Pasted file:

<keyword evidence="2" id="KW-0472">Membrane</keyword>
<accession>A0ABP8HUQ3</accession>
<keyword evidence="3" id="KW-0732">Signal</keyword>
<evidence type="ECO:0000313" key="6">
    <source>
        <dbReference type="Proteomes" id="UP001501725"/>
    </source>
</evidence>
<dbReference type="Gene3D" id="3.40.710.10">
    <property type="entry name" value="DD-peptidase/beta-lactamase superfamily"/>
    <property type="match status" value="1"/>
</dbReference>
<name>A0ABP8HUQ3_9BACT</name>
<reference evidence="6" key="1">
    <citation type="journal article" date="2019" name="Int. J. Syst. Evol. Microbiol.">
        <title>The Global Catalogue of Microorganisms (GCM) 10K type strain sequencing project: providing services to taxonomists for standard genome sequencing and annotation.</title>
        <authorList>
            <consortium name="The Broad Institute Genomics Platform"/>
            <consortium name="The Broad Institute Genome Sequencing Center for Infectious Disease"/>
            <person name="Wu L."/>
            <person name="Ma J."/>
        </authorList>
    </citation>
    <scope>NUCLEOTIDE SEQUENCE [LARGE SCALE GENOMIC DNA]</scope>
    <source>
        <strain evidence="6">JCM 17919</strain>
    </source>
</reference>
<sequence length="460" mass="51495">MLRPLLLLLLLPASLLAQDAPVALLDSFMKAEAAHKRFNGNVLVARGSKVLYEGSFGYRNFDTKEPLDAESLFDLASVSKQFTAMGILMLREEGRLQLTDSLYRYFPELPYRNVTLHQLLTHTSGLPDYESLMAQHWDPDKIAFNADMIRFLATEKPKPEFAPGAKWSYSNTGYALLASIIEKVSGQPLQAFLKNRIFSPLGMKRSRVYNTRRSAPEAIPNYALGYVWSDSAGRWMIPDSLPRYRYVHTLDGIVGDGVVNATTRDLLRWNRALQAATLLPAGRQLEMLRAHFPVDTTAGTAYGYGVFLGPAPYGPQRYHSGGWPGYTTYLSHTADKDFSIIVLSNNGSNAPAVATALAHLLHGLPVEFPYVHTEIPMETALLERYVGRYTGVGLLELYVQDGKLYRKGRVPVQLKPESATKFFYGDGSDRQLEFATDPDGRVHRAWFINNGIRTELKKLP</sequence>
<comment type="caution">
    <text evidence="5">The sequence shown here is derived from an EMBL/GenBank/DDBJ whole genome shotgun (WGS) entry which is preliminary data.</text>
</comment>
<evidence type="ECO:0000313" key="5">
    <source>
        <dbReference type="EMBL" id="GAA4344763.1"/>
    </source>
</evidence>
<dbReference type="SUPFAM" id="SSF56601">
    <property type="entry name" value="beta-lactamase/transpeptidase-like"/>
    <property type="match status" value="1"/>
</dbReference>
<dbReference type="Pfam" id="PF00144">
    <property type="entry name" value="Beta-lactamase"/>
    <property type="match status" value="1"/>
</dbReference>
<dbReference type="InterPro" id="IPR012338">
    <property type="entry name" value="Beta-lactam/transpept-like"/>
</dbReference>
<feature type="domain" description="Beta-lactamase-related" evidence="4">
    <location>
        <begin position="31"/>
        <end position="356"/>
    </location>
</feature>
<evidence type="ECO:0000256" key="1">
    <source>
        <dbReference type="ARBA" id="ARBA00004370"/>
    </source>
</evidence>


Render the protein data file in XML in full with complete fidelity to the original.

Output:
<keyword evidence="2" id="KW-0472">Membrane</keyword>
<accession>A0ABP8HUQ3</accession>
<keyword evidence="3" id="KW-0732">Signal</keyword>
<evidence type="ECO:0000313" key="6">
    <source>
        <dbReference type="Proteomes" id="UP001501725"/>
    </source>
</evidence>
<dbReference type="Gene3D" id="3.40.710.10">
    <property type="entry name" value="DD-peptidase/beta-lactamase superfamily"/>
    <property type="match status" value="1"/>
</dbReference>
<name>A0ABP8HUQ3_9BACT</name>
<reference evidence="6" key="1">
    <citation type="journal article" date="2019" name="Int. J. Syst. Evol. Microbiol.">
        <title>The Global Catalogue of Microorganisms (GCM) 10K type strain sequencing project: providing services to taxonomists for standard genome sequencing and annotation.</title>
        <authorList>
            <consortium name="The Broad Institute Genomics Platform"/>
            <consortium name="The Broad Institute Genome Sequencing Center for Infectious Disease"/>
            <person name="Wu L."/>
            <person name="Ma J."/>
        </authorList>
    </citation>
    <scope>NUCLEOTIDE SEQUENCE [LARGE SCALE GENOMIC DNA]</scope>
    <source>
        <strain evidence="6">JCM 17919</strain>
    </source>
</reference>
<sequence length="460" mass="51495">MLRPLLLLLLLPASLLAQDAPVALLDSFMKAEAAHKRFNGNVLVARGSKVLYEGSFGYRNFDTKEPLDAESLFDLASVSKQFTAMGILMLREEGRLQLTDSLYRYFPELPYRNVTLHQLLTHTSGLPDYESLMAQHWDPDKIAFNADMIRFLATEKPKPEFAPGAKWSYSNTGYALLASIIEKVSGQPLQAFLKNRIFSPLGMKRSRVYNTRRSAPEAIPNYALGYVWSDSAGRWMIPDSLPRYRYVHTLDGIVGDGVVNATTRDLLRWNRALQAATLLPAGRQLEMLRAHFPVDTTAGTAYGYGVFLGPAPYGPQRYHSGGWPGYTTYLSHTADKDFSIIVLSNNGSNAPAVATALAHLLHGLPVEFPYVHTEIPMETALLERYVGRYTGVGLLELYVQDGKLYRKGRVPVQLKPESATKFFYGDGSDRQLEFATDPDGRVHRAWFINNGIRTELKKLP</sequence>
<comment type="caution">
    <text evidence="5">The sequence shown here is derived from an EMBL/GenBank/DDBJ whole genome shotgun (WGS) entry which is preliminary data.</text>
</comment>
<evidence type="ECO:0000313" key="5">
    <source>
        <dbReference type="EMBL" id="GAA4344763.1"/>
    </source>
</evidence>
<dbReference type="SUPFAM" id="SSF56601">
    <property type="entry name" value="beta-lactamase/transpeptidase-like"/>
    <property type="match status" value="1"/>
</dbReference>
<dbReference type="Pfam" id="PF00144">
    <property type="entry name" value="Beta-lactamase"/>
    <property type="match status" value="1"/>
</dbReference>
<dbReference type="InterPro" id="IPR012338">
    <property type="entry name" value="Beta-lactam/transpept-like"/>
</dbReference>
<feature type="domain" description="Beta-lactamase-related" evidence="4">
    <location>
        <begin position="31"/>
        <end position="356"/>
    </location>
</feature>
<evidence type="ECO:0000256" key="1">
    <source>
        <dbReference type="ARBA" id="ARBA00004370"/>
    </source>
</evidence>